People are 54% More Willing to Buy When a Business Accepts PayPal
- Consumers are 54% more willing to buy when a business accepts PayPal, especially in unfamiliar situations
- 59% of PayPal users surveyed have abandoned a transaction because PayPal wasn’t there
- 25% of people have abandoned a transaction because their preferred payments provider wasn’t there
- Businesses can establish trust with consumers by offering preferred payment methods; 44% are more likely to trust and shop with businesses with a preferred payment provider and good payments process
- Consumers increasingly want to buy online, but there’s still a major gap between the percentage of consumers who shop online and the percentage of consumers who actually buy from the merchants where they shopped.
Because of these concerns, shopping cart abandonment is still a major issue for businesses of all sizes. But it’s something that PayPal, as an end-to-end payments partner, has helped many businesses improve. Consumers are more likely to buy from a business when PayPal is offered because of our trusted brand and the secure and seamless payment experiences we enable.
Consumers are 54% more willing to buy when a business accepts PayPalAccording to a 2018 IPSOS study* of people across the US, UK, Germany, Australia, Italy, Spain and Brazil, consumers are much more likely to buy from an online business that offers PayPal. On average, there’s a 54% increase in consumer willingness to buy when PayPal is available as a checkout option. When buying in situations where consumers have increased concerns -- like on mobile, across borders, from unfamiliar brands and when buying high priced items -- the effect of accepting PayPal is even greater.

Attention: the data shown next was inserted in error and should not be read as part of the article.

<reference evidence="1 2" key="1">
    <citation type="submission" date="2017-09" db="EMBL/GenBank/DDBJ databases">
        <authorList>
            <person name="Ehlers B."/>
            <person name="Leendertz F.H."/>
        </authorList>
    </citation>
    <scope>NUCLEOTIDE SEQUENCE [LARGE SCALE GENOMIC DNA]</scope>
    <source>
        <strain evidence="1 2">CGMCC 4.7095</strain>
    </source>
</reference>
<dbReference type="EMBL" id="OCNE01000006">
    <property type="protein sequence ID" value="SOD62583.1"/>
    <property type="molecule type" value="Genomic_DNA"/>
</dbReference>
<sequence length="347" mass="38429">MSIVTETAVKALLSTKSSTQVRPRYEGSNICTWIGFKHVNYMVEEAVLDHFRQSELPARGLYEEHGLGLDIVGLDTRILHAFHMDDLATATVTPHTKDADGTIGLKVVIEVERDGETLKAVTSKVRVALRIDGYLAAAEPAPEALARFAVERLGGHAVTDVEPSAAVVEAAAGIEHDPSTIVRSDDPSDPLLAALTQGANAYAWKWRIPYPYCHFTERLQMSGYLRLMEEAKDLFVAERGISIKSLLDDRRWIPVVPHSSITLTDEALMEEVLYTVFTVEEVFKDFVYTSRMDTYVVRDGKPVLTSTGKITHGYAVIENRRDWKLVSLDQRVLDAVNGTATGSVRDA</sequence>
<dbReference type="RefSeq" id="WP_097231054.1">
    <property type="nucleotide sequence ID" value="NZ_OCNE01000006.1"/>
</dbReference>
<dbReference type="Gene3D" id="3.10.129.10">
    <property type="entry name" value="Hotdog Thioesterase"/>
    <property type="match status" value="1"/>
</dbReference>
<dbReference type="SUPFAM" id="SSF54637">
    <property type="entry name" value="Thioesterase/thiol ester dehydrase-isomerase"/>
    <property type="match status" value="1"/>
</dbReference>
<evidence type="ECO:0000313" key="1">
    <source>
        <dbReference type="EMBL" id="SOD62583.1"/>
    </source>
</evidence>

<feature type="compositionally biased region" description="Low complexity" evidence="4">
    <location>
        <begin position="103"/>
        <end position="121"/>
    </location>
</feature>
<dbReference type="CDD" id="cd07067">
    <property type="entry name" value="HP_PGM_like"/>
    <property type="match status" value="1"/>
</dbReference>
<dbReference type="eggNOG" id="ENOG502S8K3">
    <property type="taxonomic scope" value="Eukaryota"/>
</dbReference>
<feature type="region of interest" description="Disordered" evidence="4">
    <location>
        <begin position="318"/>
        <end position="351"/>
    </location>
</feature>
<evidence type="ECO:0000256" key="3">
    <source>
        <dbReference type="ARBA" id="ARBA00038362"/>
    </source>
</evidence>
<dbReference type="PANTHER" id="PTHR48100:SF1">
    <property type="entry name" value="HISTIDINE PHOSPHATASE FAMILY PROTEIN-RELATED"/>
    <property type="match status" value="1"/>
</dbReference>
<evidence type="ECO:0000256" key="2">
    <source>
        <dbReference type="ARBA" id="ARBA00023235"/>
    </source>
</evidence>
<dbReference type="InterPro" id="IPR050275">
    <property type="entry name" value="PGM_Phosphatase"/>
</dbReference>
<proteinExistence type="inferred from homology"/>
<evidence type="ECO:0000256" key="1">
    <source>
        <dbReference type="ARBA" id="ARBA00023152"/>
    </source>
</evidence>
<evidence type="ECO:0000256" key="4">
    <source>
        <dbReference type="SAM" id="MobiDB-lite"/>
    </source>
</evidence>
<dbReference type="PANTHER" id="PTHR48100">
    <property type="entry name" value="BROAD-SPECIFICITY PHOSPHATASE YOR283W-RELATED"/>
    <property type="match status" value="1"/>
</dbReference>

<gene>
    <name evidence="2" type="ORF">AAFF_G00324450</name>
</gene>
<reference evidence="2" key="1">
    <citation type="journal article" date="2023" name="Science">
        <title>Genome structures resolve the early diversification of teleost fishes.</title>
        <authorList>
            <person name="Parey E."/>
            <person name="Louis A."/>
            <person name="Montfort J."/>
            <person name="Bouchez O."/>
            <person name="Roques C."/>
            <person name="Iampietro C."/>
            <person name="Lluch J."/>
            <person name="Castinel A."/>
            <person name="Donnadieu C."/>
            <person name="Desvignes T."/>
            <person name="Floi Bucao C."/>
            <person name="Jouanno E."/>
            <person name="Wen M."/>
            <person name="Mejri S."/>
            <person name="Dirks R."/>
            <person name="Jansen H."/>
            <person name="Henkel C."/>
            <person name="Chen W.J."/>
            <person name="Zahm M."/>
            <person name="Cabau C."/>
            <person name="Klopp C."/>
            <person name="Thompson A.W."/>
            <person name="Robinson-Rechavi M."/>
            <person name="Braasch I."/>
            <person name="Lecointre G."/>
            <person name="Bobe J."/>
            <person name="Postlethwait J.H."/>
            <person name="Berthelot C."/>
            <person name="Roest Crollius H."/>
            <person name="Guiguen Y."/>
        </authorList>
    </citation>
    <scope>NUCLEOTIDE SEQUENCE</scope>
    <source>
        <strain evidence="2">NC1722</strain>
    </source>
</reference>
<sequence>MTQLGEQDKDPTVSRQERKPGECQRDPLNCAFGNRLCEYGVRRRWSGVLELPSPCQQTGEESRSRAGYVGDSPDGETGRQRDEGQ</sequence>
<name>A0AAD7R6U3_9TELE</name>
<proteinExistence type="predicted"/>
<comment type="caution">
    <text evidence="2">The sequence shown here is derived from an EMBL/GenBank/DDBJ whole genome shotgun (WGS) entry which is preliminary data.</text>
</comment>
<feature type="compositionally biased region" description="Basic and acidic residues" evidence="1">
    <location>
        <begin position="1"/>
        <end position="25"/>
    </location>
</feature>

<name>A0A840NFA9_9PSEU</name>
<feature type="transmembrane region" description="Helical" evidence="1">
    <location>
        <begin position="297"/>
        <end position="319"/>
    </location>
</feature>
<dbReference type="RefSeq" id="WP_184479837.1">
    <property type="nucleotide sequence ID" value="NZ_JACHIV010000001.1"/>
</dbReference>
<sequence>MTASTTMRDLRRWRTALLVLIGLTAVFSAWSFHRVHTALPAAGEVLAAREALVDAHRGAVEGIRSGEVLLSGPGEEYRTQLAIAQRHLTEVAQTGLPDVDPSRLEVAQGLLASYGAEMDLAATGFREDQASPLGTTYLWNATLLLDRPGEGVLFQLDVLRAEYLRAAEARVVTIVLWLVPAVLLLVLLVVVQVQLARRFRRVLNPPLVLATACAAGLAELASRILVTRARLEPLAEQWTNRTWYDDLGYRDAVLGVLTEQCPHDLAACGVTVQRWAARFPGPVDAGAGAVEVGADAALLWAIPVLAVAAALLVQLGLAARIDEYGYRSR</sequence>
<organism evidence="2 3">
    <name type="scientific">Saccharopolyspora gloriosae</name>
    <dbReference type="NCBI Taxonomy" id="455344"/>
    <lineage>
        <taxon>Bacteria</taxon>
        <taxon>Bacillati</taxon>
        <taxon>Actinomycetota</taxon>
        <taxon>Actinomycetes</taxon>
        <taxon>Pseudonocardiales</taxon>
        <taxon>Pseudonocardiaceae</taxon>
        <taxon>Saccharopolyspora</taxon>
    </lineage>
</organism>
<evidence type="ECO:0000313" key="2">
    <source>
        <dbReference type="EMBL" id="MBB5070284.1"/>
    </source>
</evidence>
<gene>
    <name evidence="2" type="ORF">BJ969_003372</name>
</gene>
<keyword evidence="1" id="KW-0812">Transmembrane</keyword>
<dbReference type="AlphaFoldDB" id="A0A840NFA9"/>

Interestingly, having PayPal on a business’s site increases a consumer’s willingness to buy among both PayPal and non-PayPal users, as the graphs below show. While on average, the study found a 54% increase in willingness to buy across all markets when a business accepts PayPal, consumers in markets like Germany (+137%), Australia (+66%) and Italy (+57%) were even more likely to buy if a business accepted PayPal.
59% of PayPal users have abandoned a transaction because PayPal wasn’t thereThe study also found that when comparing credit cards, debit cards and all other relevant digital wallets, PayPal is the most preferred payment method by consumers. At the same time, 59% of people who use PayPal said they have abandoned a transaction because PayPal wasn’t there.
25% of people have abandoned a transaction because their preferred payments provider wasn’t therePresenting a variety of payment options and digital wallets can also drive consumer willingness to buy. That’s why PayPal has been so focused on enabling choice for its customers. Through PayPal Checkout with Smart Payment Buttons™ for example, we enable businesses to offer a wide range of relevant forms of payments, including cards, bank accounts, PayPal, other digital wallets and local alternative payment methods. PayPal Checkout with Smart Payment Buttons enables a seamless checkout experience that dynamically presents the most relevant payment methods at checkout, without merchants needing to clutter their checkout pages with numerous options that are not relevant to specific buyers.